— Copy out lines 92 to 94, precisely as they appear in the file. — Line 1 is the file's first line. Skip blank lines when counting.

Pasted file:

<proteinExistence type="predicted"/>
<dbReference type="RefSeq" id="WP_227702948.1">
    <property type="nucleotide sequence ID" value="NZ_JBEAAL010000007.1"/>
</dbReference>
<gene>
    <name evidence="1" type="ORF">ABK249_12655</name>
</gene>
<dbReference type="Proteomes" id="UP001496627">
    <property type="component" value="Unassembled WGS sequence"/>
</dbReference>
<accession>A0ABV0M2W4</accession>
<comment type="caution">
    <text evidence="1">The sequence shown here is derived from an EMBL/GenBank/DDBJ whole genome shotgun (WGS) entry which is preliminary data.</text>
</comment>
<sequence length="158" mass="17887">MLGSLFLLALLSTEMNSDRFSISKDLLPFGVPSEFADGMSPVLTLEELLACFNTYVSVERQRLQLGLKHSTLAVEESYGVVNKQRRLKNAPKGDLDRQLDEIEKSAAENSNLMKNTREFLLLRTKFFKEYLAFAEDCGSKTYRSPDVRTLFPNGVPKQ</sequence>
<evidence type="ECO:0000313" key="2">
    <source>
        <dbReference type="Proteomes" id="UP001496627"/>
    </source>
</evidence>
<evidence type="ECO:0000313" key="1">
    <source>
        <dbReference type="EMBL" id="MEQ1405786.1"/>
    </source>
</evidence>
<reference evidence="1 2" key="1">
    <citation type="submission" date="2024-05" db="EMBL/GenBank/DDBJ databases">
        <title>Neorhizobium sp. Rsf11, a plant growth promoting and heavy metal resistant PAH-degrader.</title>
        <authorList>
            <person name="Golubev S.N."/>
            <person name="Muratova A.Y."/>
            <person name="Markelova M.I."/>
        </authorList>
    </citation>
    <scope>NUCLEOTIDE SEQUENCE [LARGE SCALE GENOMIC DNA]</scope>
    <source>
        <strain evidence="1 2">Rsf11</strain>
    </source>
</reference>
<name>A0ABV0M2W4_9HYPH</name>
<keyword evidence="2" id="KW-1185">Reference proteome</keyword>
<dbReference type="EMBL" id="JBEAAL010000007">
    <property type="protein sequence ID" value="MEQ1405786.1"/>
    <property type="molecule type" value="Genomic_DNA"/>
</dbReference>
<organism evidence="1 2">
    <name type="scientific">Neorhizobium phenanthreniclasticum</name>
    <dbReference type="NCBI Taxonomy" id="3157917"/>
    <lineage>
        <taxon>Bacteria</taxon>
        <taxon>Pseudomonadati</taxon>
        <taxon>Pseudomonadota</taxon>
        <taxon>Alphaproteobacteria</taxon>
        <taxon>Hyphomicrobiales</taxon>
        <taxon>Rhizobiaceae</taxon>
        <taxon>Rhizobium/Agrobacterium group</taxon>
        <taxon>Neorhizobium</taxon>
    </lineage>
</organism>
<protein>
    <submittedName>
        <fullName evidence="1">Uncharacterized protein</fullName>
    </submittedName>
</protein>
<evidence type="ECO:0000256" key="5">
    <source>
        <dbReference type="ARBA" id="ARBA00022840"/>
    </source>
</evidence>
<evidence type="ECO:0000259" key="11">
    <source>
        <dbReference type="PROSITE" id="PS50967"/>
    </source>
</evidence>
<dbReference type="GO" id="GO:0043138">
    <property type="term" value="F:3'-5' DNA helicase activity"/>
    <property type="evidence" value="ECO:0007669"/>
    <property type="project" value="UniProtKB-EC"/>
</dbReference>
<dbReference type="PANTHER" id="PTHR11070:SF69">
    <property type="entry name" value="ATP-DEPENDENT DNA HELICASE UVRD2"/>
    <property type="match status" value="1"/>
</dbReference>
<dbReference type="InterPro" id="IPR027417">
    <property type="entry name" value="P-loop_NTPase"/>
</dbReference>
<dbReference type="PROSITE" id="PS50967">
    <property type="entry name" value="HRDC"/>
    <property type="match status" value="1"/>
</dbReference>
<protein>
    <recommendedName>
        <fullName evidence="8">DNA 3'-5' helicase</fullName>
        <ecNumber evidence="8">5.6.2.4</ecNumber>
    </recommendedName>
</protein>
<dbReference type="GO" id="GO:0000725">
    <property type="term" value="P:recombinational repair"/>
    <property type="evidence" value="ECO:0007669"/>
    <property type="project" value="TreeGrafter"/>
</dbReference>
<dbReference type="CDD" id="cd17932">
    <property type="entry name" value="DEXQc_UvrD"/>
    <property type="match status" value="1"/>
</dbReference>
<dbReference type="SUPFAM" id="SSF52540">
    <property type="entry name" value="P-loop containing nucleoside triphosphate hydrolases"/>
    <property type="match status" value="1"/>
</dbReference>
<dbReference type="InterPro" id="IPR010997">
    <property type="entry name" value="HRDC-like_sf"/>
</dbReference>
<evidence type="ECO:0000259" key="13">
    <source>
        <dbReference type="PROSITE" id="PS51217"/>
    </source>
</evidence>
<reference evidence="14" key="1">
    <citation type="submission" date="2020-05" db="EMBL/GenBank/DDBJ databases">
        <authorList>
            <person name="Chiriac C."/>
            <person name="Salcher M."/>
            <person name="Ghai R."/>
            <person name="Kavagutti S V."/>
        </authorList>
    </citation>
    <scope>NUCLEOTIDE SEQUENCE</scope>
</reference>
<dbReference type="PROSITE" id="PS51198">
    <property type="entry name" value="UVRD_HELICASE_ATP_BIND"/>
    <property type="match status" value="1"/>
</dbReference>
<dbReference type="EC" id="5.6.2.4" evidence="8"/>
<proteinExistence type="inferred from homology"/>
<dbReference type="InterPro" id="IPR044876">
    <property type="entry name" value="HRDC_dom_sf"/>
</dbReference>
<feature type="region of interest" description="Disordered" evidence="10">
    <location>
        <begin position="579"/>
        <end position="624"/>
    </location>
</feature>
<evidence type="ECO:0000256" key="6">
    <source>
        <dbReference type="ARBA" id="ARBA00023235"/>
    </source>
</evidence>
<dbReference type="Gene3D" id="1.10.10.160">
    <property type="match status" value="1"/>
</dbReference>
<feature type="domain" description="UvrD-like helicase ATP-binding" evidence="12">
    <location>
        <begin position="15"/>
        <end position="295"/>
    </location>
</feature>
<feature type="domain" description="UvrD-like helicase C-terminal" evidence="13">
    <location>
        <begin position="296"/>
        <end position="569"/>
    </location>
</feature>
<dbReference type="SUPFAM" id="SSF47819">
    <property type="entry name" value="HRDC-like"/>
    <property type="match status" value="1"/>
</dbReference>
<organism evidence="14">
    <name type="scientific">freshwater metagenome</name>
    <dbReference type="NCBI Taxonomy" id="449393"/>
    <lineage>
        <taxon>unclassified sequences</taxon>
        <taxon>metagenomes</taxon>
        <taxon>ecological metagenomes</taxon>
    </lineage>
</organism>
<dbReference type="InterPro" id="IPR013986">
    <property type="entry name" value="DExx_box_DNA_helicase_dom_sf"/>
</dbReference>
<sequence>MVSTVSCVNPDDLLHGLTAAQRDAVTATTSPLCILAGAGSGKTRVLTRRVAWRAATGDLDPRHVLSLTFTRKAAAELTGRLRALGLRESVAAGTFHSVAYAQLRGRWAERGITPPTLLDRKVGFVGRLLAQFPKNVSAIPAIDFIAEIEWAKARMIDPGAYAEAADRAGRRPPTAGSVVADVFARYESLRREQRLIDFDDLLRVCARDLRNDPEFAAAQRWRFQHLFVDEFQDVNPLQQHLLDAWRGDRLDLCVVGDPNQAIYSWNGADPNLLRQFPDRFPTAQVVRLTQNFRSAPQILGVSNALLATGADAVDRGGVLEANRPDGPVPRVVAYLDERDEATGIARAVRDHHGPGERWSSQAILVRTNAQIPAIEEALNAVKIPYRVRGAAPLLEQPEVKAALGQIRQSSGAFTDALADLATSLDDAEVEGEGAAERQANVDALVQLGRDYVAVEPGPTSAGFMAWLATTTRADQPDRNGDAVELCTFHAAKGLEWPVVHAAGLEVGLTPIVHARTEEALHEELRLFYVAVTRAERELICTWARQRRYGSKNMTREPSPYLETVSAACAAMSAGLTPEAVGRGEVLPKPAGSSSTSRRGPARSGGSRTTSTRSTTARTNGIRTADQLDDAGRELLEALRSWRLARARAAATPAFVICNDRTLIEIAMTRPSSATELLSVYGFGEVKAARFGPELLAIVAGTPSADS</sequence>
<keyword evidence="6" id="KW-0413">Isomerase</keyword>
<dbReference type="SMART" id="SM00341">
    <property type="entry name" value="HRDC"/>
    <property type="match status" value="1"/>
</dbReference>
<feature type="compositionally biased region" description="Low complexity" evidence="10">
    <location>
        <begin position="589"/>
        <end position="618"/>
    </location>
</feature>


    <recommendedName>
        <fullName evidence="8">DNA 3'-5' helicase</fullName>
        <ecNumber evidence="8">5.6.2.4</ecNumber>